At the International Broadcasting Convention in Amsterdam, NHK has demonstrated just how much image quality, in a high-resolution video feed, depends on things other than image resolution.
We are aware that the above is a remarkably vague way of putting things, but we figured it wouldn't be nice to spoil the surprise by mentioning the 8K image quality right off the bat.
Nevertheless, this is what the demo consisted of: a camera capable of capturing video in a resolution of 8K, according to Engadget.
8K is the short term for 7680 × 4320 pixels (33.2 megapixels) resolution, whose X / Y pixel count is twice as good as that of 4K (3840 x 2160) and four times better than that of Full HD (1920 x 1080 pixels).
For photographs, a camera doesn't really need anything more than a good enough image sensor and decent zoom and data writing (on the memory card) capabilities.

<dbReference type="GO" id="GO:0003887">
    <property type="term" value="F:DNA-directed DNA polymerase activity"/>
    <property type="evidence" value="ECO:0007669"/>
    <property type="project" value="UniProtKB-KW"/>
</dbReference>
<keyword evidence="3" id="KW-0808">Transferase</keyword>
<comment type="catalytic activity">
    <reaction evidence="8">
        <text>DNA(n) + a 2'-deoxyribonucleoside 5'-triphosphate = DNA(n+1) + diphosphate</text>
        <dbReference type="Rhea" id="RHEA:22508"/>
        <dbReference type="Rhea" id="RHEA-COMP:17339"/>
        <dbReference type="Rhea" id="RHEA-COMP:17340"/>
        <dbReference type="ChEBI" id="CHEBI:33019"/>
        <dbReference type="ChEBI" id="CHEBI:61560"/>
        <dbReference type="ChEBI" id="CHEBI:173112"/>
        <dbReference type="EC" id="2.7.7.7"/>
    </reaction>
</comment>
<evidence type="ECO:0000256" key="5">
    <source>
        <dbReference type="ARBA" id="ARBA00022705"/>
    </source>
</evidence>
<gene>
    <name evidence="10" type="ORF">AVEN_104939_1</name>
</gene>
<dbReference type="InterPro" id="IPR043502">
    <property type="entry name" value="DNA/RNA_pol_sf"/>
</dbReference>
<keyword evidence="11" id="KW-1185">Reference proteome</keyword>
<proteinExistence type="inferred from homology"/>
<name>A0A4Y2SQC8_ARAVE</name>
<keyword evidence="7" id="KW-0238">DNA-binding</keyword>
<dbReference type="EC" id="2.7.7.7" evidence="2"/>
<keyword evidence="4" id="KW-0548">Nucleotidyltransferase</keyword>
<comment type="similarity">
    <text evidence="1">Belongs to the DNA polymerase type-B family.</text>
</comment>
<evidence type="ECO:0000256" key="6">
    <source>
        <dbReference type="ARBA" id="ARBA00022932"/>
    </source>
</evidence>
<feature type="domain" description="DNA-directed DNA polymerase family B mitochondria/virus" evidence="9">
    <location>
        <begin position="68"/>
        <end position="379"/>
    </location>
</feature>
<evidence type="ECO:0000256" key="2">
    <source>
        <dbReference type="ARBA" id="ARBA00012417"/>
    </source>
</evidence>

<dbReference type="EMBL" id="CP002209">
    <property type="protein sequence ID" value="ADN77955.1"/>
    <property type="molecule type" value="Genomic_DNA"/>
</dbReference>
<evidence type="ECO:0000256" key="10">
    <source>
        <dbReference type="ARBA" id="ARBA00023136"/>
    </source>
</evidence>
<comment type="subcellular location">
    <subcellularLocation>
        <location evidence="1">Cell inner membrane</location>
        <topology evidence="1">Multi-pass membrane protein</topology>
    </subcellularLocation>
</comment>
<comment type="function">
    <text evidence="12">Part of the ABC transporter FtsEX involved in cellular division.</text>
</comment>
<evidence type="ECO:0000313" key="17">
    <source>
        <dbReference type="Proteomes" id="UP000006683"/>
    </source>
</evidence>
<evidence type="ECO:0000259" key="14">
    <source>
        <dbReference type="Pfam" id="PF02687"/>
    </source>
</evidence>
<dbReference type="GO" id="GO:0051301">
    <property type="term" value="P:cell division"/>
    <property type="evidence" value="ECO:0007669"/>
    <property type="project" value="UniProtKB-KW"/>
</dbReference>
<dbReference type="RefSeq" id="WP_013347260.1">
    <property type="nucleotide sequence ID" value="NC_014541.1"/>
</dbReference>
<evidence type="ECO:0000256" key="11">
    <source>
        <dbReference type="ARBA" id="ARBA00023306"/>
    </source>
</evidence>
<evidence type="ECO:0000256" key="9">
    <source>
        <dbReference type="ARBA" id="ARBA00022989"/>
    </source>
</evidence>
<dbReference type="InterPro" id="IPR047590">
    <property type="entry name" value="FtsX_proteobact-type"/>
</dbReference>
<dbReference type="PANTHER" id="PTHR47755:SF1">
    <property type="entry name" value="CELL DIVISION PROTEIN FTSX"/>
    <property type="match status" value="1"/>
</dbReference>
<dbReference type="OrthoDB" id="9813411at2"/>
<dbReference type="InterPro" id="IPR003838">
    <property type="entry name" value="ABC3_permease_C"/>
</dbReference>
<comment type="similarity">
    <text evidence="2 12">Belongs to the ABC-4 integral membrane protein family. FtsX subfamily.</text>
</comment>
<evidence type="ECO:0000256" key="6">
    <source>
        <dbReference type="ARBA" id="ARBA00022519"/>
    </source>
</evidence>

Video recording depends on more than these factors though. In fact, the capture rate is at least as important, especially at high resolutions.
To show this, NHK held the demo we've already mentioned. We don't have the specs of the product, and we probably won't get them, but we do know that capture rate is of 120 Hz.
That is twice as fast as on normal models, and the difference between 120 Hz and 60 Hz became more than obvious when filming rapid-motion footage, or when panning the camera.
Long story short, sports events and camera movement netted a much blurrier picture with the 60 Hz capture rate, while the 120 Hz camera did much better. Only during slow-moving scenes, or when filming static objects, was the difference negligible.
That said, 8K as a consumer-available technology is still ages away, so the issue of capture rate will more than likely be surpassed by the time 4K becomes mainstream.